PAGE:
What Questions Can You Ask?
Questions on examinations for discovery can be quite broad and can be asked about anything that is related to your case. In some cases, the person being examined cannot answer a question right away and you might need to ask them to find out the answer after the examination and send it to you by letter. Typically, all discoveries begin with asking the person being examined to state their name, address, and occupation.
The person being examined for discovery must answer any question within his or her knowledge (or that is possible for them to find out), regarding any matter that is not privileged, relating to any matter in question in the action. You can also ask the person being examined the names and addresses of other people who might have information relevant to the proceeding.
The party being examined may refuse to answer a question. These are called objections. If the party asking the question does not believe that an objection is appropriate, they may schedule a chambers application after the examination to ask a judge to direct the person to answer the question. For more information on bringing an application see Chambers Applications.
The evidence from an examination for discovery can be used at trial by the other side. It can be “read in” to the record if the person discovered made admissions. Further, it can be used to challenge credibility if different answers are made at discovery and on the stand. For more information on the use of an examination for discovery transcript, see Evidence.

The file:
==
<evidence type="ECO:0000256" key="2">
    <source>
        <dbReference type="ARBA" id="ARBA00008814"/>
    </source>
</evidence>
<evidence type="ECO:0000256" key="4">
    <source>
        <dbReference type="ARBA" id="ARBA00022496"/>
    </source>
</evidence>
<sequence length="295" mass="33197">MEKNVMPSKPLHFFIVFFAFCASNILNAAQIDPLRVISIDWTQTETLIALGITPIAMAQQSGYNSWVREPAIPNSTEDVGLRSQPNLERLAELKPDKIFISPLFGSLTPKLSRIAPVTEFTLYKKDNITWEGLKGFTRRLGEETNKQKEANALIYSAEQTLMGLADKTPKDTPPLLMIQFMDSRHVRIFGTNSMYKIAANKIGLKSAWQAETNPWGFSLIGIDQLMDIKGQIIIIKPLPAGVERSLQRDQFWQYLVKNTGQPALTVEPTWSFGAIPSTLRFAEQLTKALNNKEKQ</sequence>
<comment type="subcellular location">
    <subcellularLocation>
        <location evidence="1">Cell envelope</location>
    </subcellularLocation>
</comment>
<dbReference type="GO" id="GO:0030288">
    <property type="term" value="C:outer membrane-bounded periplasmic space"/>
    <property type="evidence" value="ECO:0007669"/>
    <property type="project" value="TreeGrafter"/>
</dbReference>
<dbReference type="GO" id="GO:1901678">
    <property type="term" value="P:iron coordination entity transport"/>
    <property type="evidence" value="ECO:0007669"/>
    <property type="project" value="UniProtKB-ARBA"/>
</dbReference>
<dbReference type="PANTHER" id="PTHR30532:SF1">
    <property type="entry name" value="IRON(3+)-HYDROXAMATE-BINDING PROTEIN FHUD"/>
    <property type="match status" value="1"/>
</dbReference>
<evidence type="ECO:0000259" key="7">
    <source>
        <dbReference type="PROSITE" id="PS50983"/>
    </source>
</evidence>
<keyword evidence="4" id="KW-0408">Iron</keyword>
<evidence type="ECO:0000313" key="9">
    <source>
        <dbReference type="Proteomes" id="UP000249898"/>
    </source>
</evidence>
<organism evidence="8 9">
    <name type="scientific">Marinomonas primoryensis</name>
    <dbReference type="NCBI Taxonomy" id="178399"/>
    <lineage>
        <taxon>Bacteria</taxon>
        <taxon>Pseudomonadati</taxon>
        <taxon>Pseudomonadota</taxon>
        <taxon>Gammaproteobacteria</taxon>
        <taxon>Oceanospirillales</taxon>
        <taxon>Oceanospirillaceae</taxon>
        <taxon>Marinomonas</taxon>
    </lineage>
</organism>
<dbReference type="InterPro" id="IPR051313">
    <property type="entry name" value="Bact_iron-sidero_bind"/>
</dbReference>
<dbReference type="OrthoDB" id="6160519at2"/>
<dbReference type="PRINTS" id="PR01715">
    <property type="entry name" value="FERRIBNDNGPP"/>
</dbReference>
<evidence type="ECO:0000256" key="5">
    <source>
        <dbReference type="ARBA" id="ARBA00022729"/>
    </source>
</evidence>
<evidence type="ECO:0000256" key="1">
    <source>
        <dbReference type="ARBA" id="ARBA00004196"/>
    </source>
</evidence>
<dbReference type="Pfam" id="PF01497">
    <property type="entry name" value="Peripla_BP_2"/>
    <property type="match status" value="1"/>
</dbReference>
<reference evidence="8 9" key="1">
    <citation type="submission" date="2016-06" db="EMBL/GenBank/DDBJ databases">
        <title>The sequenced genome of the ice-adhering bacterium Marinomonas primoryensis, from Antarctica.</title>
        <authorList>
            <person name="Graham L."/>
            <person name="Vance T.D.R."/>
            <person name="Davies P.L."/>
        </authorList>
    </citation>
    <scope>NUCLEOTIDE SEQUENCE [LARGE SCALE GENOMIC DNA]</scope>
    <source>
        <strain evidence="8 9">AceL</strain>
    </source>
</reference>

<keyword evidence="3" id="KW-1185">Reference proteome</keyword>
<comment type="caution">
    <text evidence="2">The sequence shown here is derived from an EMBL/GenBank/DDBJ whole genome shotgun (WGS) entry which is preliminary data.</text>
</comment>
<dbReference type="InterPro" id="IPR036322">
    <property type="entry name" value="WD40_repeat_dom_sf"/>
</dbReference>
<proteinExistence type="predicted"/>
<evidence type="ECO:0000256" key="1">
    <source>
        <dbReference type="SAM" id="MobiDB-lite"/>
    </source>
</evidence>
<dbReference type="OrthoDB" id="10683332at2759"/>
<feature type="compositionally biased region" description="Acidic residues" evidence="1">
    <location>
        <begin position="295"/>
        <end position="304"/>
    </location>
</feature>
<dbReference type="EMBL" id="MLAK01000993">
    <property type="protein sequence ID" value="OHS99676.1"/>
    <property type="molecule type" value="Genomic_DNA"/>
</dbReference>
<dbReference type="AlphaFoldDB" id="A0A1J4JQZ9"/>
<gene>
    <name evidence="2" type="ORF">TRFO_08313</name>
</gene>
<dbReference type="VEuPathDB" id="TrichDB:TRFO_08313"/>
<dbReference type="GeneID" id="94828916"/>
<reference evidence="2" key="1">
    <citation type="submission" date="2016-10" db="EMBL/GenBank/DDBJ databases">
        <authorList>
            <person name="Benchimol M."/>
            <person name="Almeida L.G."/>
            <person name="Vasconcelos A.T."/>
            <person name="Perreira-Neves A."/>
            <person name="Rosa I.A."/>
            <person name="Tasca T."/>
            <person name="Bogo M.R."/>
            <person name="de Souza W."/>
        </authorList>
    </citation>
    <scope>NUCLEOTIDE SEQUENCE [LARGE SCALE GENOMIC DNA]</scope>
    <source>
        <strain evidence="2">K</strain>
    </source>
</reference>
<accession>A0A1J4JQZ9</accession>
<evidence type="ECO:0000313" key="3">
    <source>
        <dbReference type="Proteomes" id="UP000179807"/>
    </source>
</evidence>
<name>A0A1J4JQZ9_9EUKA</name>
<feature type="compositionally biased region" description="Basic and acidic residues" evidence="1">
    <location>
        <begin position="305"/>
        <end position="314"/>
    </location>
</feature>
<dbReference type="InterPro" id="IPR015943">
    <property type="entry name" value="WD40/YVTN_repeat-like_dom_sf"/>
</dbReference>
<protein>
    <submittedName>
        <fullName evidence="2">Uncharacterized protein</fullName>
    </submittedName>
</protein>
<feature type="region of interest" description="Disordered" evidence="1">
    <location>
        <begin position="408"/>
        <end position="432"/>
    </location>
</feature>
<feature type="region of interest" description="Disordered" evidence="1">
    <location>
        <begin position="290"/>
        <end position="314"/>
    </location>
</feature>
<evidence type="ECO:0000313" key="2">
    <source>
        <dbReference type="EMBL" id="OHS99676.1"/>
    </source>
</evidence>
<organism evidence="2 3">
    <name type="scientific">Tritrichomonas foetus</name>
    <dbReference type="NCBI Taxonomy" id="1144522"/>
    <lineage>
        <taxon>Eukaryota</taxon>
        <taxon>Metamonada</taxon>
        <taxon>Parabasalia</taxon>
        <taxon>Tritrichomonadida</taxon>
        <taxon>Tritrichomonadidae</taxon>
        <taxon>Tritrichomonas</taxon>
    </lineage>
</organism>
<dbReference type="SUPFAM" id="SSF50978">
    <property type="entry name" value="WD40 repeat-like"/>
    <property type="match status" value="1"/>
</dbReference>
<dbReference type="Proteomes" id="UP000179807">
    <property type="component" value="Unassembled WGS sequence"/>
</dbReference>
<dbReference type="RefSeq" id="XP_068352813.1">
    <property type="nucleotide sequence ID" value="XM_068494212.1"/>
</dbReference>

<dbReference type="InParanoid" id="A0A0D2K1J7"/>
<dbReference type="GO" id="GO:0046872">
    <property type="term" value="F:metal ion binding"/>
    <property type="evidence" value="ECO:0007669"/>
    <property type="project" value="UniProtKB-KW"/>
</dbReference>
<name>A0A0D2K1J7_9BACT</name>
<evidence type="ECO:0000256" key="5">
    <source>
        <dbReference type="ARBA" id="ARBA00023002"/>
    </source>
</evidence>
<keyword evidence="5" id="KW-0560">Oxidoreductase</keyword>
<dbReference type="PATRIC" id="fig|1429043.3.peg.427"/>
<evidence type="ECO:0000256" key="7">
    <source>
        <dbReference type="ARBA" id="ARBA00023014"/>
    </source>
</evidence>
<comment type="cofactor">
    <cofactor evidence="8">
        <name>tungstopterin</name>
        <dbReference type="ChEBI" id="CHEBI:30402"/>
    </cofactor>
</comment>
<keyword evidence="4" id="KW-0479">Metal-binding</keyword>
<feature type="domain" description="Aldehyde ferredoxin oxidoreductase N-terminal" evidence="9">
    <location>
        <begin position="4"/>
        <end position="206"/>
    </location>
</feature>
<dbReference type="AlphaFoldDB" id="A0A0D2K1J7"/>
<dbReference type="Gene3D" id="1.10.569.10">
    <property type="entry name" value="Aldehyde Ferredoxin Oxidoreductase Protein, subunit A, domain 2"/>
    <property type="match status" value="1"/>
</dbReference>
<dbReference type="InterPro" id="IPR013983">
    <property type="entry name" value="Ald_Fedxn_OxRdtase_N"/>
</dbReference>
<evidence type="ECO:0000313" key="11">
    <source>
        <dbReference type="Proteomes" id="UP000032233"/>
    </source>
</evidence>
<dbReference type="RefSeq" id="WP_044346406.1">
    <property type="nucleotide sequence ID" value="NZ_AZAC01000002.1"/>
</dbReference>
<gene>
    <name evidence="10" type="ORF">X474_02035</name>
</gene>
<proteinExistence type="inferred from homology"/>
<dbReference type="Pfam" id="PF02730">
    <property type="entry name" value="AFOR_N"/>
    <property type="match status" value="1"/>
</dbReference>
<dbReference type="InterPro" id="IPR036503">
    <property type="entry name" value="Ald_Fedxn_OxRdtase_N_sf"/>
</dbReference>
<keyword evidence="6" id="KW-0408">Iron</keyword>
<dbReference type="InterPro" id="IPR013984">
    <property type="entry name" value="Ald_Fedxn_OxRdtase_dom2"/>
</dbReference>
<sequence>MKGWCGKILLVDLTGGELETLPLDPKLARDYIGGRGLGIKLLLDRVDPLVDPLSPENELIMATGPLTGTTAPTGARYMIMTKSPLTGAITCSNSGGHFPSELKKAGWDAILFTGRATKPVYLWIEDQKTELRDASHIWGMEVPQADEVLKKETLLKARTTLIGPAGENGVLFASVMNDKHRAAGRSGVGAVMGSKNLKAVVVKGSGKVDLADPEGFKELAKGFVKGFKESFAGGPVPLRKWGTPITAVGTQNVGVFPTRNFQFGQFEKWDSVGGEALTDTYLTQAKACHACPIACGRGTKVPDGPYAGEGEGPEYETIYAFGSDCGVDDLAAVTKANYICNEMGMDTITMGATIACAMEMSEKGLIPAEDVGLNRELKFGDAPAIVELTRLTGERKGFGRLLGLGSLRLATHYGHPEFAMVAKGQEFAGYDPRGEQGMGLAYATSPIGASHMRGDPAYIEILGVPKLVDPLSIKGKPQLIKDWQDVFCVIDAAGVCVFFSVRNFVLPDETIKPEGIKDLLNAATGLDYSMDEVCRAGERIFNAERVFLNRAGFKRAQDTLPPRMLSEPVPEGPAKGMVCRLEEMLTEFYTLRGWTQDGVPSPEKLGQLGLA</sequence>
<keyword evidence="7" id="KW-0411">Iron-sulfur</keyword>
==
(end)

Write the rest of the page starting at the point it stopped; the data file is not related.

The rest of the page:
Getting a Transcript of the Examination for Discovery
If you wish for a transcript of the discovery you may order it from the court reporter. Once you have paid the required fee for the copies they will provide you with an original transcript and as many copies (both electronic and paper) as you have ordered. If you decide to use all or any part of this transcript at trial, you will need to provide the Court with the original, so you will want to put this away in a safe place and use a copy.
Transcripts are set out in a question and answer format, with each question and answer being numbered in chronological order. The transcripts also set out any questions that have been left outstanding (the undertakings). These questions are those where the person had to find out information or needed to look at documents to find out the answer. You will want to keep track of these questions and make sure they are answered later. This is true whether you are the person being examined or the person doing the discovery.